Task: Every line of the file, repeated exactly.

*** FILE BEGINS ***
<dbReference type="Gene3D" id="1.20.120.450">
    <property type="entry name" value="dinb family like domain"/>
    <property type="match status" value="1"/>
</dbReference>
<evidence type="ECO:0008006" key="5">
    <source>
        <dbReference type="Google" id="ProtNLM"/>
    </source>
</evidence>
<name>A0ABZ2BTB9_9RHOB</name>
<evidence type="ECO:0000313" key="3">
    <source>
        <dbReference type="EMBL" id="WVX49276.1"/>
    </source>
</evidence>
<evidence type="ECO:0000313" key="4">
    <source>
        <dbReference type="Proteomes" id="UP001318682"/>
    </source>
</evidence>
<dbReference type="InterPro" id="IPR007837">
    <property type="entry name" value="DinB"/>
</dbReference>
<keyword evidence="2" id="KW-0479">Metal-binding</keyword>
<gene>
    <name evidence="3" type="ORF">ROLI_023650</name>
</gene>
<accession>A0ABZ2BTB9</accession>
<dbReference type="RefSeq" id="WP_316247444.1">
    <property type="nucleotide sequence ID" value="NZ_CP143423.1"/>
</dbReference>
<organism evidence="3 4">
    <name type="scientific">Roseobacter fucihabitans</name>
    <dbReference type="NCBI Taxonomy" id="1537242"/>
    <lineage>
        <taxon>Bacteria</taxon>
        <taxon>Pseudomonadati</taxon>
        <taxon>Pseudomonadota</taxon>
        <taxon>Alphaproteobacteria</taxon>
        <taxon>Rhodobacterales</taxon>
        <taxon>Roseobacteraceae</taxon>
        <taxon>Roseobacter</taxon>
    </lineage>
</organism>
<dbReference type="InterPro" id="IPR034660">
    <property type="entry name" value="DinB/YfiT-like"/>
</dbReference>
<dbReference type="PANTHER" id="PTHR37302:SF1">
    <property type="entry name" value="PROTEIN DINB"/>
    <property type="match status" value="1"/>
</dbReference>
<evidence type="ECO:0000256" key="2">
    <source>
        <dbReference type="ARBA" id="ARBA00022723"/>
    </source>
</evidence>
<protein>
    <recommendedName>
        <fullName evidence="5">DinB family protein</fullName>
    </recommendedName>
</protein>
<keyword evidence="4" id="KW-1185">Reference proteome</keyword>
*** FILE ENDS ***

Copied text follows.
<dbReference type="Gene3D" id="1.20.120.450">
    <property type="entry name" value="dinb family like domain"/>
    <property type="match status" value="1"/>
</dbReference>
<evidence type="ECO:0008006" key="5">
    <source>
        <dbReference type="Google" id="ProtNLM"/>
    </source>
</evidence>
<name>A0ABZ2BTB9_9RHOB</name>
<evidence type="ECO:0000313" key="3">
    <source>
        <dbReference type="EMBL" id="WVX49276.1"/>
    </source>
</evidence>
<evidence type="ECO:0000313" key="4">
    <source>
        <dbReference type="Proteomes" id="UP001318682"/>
    </source>
</evidence>
<dbReference type="InterPro" id="IPR007837">
    <property type="entry name" value="DinB"/>
</dbReference>
<keyword evidence="2" id="KW-0479">Metal-binding</keyword>
<gene>
    <name evidence="3" type="ORF">ROLI_023650</name>
</gene>
<accession>A0ABZ2BTB9</accession>
<dbReference type="RefSeq" id="WP_316247444.1">
    <property type="nucleotide sequence ID" value="NZ_CP143423.1"/>
</dbReference>
<organism evidence="3 4">
    <name type="scientific">Roseobacter fucihabitans</name>
    <dbReference type="NCBI Taxonomy" id="1537242"/>
    <lineage>
        <taxon>Bacteria</taxon>
        <taxon>Pseudomonadati</taxon>
        <taxon>Pseudomonadota</taxon>
        <taxon>Alphaproteobacteria</taxon>
        <taxon>Rhodobacterales</taxon>
        <taxon>Roseobacteraceae</taxon>
        <taxon>Roseobacter</taxon>
    </lineage>
</organism>
<dbReference type="InterPro" id="IPR034660">
    <property type="entry name" value="DinB/YfiT-like"/>
</dbReference>
<dbReference type="PANTHER" id="PTHR37302:SF1">
    <property type="entry name" value="PROTEIN DINB"/>
    <property type="match status" value="1"/>
</dbReference>
<evidence type="ECO:0000256" key="2">
    <source>
        <dbReference type="ARBA" id="ARBA00022723"/>
    </source>
</evidence>
<protein>
    <recommendedName>
        <fullName evidence="5">DinB family protein</fullName>
    </recommendedName>
</protein>
<keyword evidence="4" id="KW-1185">Reference proteome</keyword>